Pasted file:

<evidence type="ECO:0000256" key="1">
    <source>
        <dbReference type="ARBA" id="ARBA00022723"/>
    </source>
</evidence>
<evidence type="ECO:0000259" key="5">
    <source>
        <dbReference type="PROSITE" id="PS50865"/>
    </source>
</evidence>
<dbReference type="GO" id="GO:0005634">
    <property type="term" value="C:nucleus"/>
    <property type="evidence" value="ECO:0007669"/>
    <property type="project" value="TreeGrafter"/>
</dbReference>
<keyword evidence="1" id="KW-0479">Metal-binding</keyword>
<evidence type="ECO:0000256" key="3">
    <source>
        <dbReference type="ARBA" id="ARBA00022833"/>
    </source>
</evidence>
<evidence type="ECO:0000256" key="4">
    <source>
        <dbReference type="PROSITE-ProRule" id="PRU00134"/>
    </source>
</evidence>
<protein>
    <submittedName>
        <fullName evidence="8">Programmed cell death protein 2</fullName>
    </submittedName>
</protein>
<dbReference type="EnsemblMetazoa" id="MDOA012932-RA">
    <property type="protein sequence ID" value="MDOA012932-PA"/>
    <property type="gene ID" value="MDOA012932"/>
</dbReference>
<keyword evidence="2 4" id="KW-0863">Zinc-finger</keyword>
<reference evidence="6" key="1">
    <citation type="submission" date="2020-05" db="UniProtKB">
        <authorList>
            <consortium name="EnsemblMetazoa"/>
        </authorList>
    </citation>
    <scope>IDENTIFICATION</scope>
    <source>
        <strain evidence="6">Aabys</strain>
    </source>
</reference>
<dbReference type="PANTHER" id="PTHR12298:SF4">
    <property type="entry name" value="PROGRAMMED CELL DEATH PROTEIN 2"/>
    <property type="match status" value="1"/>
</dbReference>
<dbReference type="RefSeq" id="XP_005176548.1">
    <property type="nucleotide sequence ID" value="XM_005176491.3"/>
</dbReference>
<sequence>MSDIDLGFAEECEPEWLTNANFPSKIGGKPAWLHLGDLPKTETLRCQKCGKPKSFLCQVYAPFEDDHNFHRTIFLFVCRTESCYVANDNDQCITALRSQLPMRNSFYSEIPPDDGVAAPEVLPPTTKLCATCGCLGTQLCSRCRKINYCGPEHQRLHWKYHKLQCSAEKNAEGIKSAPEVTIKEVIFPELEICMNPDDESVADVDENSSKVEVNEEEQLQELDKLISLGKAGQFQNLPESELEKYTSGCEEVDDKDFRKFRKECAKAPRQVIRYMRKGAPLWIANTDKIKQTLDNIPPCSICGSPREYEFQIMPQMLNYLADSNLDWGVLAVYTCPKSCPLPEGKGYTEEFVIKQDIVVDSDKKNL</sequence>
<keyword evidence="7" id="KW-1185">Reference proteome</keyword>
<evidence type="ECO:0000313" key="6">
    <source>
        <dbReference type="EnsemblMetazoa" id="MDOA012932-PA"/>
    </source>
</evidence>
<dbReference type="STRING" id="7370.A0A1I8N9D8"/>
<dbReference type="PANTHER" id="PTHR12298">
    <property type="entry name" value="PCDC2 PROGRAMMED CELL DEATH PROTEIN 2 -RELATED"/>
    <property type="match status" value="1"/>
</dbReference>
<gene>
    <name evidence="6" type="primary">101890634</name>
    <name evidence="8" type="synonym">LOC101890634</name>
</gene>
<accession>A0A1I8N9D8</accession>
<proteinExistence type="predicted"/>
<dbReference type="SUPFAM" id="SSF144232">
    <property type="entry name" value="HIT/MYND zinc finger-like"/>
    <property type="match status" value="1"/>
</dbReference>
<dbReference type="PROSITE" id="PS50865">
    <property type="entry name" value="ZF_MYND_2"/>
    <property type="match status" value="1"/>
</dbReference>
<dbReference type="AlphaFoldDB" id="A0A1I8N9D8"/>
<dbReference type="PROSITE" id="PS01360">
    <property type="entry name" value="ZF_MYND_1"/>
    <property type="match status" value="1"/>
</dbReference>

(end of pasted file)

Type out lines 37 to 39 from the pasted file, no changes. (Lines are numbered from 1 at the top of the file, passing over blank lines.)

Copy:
<reference evidence="6" key="1">
    <citation type="submission" date="2020-05" db="UniProtKB">
        <authorList>